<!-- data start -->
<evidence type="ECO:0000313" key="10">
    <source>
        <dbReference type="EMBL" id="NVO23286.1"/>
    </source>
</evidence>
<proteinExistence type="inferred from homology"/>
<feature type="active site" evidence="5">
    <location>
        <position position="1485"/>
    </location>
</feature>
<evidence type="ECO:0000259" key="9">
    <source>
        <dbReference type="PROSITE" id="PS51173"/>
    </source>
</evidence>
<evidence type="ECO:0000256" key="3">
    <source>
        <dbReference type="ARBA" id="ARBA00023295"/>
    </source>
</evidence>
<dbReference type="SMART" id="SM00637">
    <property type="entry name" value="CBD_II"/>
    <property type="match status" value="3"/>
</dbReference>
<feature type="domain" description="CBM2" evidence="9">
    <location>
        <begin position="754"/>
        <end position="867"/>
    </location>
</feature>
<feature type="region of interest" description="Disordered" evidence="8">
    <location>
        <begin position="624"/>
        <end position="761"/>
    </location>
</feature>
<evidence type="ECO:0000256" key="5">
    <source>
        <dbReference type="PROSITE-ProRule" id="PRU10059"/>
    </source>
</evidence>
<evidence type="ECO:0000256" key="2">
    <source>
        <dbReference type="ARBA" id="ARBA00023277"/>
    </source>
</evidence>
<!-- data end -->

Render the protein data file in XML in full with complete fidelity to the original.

<evidence type="ECO:0000313" key="10">
    <source>
        <dbReference type="EMBL" id="NVO23286.1"/>
    </source>
</evidence>
<proteinExistence type="inferred from homology"/>
<feature type="active site" evidence="5">
    <location>
        <position position="1485"/>
    </location>
</feature>
<evidence type="ECO:0000259" key="9">
    <source>
        <dbReference type="PROSITE" id="PS51173"/>
    </source>
</evidence>
<evidence type="ECO:0000256" key="3">
    <source>
        <dbReference type="ARBA" id="ARBA00023295"/>
    </source>
</evidence>
<dbReference type="SMART" id="SM00637">
    <property type="entry name" value="CBD_II"/>
    <property type="match status" value="3"/>
</dbReference>
<feature type="domain" description="CBM2" evidence="9">
    <location>
        <begin position="754"/>
        <end position="867"/>
    </location>
</feature>
<feature type="region of interest" description="Disordered" evidence="8">
    <location>
        <begin position="624"/>
        <end position="761"/>
    </location>
</feature>
<evidence type="ECO:0000256" key="5">
    <source>
        <dbReference type="PROSITE-ProRule" id="PRU10059"/>
    </source>
</evidence>
<evidence type="ECO:0000256" key="2">
    <source>
        <dbReference type="ARBA" id="ARBA00023277"/>
    </source>
</evidence>